Going over their project, sixth-graders Willa Huang, Dylan Marsh and Vivien Qiao said they developed a library that provides more entertainment and creates a more comfortable environment for students.
Their vision for a library included electronic reading devices like Amazon Kindles and an area with lounge-like chairs so students can take a break for a few minutes and then get back to their studies.
With the suggestion of a pet room with rabbits, the group accomplished their goal to “make it more kid friendly,” Qiao said.
Starr Guerrero, an 11-year-old sixth-grader, said her group worked to “make the library colorful.” Her group’s media center also included an enclosed reading room with snack vending machines for quiet studying.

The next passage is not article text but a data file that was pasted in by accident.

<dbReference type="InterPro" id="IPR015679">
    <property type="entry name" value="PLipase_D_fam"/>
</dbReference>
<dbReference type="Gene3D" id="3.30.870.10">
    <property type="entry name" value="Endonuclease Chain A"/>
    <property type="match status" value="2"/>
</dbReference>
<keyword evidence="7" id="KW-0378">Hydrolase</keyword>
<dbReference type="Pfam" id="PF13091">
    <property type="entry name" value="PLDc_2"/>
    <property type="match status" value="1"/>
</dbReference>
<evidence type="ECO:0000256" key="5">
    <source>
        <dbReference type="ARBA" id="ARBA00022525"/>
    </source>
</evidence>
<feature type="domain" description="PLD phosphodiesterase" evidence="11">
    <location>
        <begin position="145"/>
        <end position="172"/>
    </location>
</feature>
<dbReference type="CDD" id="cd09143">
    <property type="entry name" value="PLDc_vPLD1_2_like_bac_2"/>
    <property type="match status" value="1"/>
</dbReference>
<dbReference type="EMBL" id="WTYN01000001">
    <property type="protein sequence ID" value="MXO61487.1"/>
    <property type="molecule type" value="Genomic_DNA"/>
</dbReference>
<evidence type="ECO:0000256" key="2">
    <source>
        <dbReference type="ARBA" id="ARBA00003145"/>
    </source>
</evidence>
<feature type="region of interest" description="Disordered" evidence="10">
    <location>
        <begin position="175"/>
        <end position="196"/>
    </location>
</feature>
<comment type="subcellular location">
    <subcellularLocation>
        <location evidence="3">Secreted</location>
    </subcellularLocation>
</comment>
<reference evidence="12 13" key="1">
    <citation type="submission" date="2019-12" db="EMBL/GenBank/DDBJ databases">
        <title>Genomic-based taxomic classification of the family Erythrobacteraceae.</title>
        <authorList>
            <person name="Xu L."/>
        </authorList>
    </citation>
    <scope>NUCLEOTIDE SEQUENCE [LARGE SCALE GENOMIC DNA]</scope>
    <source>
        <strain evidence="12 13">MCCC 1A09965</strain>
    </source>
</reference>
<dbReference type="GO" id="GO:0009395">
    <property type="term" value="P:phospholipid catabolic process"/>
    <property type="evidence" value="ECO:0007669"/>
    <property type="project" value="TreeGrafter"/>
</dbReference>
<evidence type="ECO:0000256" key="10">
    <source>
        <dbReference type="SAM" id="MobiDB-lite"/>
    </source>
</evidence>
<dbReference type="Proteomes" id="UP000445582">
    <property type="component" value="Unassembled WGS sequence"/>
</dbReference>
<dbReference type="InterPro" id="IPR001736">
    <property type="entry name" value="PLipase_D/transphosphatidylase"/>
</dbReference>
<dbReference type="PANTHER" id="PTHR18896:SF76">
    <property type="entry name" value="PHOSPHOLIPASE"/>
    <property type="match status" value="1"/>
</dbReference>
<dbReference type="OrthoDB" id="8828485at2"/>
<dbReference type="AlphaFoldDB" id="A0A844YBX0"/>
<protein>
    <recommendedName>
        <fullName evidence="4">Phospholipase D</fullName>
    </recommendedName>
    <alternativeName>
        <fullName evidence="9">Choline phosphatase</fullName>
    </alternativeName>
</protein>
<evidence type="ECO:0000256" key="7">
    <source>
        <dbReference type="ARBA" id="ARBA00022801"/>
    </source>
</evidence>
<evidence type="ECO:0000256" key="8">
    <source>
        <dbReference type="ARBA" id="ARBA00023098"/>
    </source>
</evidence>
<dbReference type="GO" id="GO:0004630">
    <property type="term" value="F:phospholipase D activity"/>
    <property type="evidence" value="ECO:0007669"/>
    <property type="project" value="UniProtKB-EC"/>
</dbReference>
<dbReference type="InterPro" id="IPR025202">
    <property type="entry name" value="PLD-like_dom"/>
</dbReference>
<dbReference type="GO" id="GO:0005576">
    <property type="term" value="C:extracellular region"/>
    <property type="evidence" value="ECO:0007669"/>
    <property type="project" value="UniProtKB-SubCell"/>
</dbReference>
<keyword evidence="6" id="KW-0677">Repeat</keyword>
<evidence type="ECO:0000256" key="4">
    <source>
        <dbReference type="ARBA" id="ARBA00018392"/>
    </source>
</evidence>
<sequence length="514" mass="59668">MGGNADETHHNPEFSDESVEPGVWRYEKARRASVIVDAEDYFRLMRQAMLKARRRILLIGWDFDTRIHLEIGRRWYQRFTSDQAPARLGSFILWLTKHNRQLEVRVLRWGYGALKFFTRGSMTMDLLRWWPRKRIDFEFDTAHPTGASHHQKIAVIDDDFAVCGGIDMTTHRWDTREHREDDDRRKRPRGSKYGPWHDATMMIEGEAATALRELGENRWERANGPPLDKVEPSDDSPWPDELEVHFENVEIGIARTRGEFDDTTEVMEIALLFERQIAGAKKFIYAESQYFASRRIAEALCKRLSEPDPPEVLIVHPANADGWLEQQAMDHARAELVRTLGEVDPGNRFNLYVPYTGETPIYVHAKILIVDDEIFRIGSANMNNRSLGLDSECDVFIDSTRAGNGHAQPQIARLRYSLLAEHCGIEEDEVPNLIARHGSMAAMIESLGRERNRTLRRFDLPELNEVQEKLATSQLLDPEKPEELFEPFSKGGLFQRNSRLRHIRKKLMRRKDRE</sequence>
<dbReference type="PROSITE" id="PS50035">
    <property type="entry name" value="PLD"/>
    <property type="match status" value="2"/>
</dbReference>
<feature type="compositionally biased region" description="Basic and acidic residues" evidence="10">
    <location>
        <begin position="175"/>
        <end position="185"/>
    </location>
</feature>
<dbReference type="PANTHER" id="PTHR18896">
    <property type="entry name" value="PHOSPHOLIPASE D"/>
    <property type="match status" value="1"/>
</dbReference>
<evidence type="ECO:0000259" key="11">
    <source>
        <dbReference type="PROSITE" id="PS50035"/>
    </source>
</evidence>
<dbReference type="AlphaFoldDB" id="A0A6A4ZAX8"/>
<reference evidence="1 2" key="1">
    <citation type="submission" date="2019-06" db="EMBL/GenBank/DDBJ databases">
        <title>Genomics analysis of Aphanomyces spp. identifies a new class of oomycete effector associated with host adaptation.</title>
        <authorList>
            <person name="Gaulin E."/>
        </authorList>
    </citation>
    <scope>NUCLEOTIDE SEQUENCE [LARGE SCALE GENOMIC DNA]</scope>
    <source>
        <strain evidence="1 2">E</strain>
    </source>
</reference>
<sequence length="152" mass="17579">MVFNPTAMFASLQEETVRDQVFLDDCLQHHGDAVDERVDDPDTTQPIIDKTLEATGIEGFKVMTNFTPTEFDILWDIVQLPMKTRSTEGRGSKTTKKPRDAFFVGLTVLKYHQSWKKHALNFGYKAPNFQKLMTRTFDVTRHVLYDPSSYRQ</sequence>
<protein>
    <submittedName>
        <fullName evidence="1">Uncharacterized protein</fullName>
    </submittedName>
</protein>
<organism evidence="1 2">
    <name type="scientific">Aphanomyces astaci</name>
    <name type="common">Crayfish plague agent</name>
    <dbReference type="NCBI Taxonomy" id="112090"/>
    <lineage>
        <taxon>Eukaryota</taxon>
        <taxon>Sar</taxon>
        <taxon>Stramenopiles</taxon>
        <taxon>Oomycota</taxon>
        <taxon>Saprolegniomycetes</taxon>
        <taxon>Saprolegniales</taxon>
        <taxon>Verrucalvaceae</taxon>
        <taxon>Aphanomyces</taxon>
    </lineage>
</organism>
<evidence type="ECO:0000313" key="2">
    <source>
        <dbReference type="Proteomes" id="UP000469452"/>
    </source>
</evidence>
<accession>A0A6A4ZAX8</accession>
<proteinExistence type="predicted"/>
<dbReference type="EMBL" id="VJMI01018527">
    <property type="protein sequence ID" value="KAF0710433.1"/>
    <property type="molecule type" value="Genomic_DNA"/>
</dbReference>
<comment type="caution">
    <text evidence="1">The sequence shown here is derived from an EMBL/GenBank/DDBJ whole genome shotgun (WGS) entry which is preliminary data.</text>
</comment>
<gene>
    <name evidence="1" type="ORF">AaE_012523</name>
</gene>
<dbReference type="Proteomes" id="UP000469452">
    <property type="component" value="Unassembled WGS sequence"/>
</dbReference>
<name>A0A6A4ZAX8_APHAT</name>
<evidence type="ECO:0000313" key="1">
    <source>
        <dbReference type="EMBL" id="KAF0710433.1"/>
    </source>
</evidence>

Melissa Holguin, 12 and in the same group, said their project was under budget by around $1,800, which would be helpful if materials came in more expensive than planned.
Caleigh Schmitt, a 12-year-old seventh-grader, said her group’s goal was simply “to make a space where (students) could use it a lot more than they do.” She thought the idea of putting students in charge of improving their own school “was really cool.”
“We took a survey and saw what the students wanted,” she said. “The students could put their ideas into it.”
Having had the projects presented to them, the panel of school officials and town employees will narrow the field to just two proposals. Those design pitches will then be brought back to the student body, where the proposals “will compete, and the school will vote on the one they like the best,” Farrell said.
The project that wins the popular vote will be built over the summer, according to Farrell.